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Old 11-09-2011, 04:37 PM   #1
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Skim Coating


I have researched this quite a bit and thought I knew what I was doing. Well for the most part I did. I mixed my mud up to a thick pancake like batter. Well first wall I didn't and didn't look to good. Will sand it down and redo.

Anyways, when I put the mud on and then skim it off, how much should I actually leave on? When I pull off the mud, I can see the drywall paper. But there is an ever so slight amount of mud on there. So, leading up to my question.

How much mud should stay on the wall? Should it be enough so I can't see through the mud?

This is the first time I have ever skimmed a wall. If you couldn't tell by the rookie question.

Thanks

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Old 11-09-2011, 05:35 PM   #2
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You want most of the mud to stay on the wall. With a first coat, you will likely see some of the wall color flash through. Once it dries, use your 6 inch taping knife as a scraper and gently scrape off any ridges. You may have to sand a bit to make it fairly smooth. Apply a 2nd coat & go through the same process this time sanding a bit more to get a smooth surface. Don't sand to aggressively or you will remove too much. Use a brush to knock the dust off the wall, prime with a good drywall primer, and, apply 2 coats of paint.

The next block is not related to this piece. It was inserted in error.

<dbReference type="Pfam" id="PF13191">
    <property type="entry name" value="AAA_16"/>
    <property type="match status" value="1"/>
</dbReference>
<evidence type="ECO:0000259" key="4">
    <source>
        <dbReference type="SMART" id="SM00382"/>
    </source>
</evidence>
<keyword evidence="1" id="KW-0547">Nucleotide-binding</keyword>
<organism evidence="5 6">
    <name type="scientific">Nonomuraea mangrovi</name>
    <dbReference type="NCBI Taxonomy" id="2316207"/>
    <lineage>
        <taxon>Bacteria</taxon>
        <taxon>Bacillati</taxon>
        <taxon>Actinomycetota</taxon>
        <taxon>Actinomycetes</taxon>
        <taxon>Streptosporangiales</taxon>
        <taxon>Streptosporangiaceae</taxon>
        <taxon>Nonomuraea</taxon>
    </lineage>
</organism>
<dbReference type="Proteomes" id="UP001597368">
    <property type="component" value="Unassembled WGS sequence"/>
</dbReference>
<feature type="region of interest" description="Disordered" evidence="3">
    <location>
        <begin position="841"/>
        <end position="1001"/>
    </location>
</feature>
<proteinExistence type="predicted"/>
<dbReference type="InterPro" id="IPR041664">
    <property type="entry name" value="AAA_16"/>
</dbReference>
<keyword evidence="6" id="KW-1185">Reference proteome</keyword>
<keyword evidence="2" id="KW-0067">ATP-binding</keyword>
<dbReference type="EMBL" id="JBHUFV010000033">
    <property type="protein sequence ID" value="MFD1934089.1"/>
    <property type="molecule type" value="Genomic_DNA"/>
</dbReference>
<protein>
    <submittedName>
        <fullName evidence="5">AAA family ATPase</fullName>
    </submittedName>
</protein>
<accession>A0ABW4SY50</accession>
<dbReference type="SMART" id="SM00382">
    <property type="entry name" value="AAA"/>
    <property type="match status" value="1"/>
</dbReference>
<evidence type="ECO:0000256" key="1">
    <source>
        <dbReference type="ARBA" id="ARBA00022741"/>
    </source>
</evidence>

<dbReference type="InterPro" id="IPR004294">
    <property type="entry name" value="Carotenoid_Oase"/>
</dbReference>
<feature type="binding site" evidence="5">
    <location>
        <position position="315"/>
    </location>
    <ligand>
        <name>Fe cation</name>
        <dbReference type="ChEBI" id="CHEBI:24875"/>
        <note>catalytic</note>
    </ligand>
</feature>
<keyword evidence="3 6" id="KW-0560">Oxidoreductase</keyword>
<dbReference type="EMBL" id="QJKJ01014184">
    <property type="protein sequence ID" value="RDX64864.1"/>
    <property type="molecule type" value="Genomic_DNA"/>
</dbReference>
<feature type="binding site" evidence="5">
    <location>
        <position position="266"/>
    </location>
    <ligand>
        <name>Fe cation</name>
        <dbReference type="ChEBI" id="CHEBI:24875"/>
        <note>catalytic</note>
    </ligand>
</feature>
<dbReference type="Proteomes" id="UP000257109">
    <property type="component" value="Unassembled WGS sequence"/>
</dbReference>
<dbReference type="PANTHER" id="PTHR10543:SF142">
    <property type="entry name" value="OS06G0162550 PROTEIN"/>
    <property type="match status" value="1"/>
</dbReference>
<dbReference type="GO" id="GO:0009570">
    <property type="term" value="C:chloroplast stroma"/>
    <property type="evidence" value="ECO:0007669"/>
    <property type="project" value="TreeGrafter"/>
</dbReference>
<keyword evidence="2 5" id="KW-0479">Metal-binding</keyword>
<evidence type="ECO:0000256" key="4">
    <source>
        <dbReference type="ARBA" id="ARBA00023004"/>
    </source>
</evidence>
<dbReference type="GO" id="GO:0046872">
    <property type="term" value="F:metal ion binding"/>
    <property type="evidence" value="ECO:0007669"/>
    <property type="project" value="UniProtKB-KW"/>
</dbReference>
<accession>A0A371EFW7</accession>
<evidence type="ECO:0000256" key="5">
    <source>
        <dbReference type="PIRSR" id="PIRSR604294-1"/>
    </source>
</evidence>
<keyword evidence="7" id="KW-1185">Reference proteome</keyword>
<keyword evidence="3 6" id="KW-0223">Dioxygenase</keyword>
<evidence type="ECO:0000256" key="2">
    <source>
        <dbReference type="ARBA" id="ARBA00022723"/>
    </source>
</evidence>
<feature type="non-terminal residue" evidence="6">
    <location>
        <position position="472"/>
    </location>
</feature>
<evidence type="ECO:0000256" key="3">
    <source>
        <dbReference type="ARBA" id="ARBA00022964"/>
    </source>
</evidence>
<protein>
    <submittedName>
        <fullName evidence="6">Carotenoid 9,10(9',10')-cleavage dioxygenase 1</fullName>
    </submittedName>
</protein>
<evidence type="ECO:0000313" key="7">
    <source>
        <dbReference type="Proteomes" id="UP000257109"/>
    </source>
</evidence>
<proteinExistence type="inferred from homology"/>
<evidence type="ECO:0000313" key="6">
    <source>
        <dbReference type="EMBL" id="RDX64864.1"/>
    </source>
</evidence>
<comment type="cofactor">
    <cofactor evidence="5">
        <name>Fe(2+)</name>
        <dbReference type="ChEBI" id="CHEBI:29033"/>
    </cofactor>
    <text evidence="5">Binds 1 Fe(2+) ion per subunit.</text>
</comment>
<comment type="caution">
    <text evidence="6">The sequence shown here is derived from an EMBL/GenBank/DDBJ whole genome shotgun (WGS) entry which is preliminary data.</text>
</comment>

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Old 11-09-2011, 05:47 PM   #3
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Thanks for the reply, as it dried it looks to turn white now as mud does when its dry. I'll do a second coat tomorrow and I think it will look good.
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Old 11-09-2011, 07:20 PM   #4
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Skim Coating


Do not skip the drywall primer! If you have never done drywall, it is a special primer for Sheetrock, not a conventional primer. It is pretty watery, but fills in gaps and all sorts of imperfections. I just did some Sheetrock work this week, first time in ten years. After mudding and sanding it looked pretty rough. After the primer it looked great!

Good luck. You may want to wear a mask during the sanding, the dust is extremely fine and will get everywhere.
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Old 11-09-2011, 09:42 PM   #5
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Originally Posted by dougp23 View Post
Do not skip the drywall primer! If you have never done drywall, it is a special primer for Sheetrock, not a conventional primer. It is pretty watery, but fills in gaps and all sorts of imperfections. I just did some Sheetrock work this week, first time in ten years. After mudding and sanding it looked pretty rough. After the primer it looked great!

Good luck. You may want to wear a mask during the sanding, the dust is extremely fine and will get everywhere.

What brand/product did you use for the drywall primer? I was thinking of using zin123 primer/sealer.
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Old 11-10-2011, 06:44 AM   #6
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I don't mean to hijack the thread, and this information may be useful to the OP. I was reading some information about "Sheetrock Tuff Hide." I have no personal experience with it, but might look into it further with my ongoing home renovation. Any thoughts or comments?

http://www.usg.de/index.php?id=1050
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Old 11-10-2011, 07:24 AM   #7
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Originally Posted by jburchill View Post
What brand/product did you use for the drywall primer? I was thinking of using zin123 primer/sealer.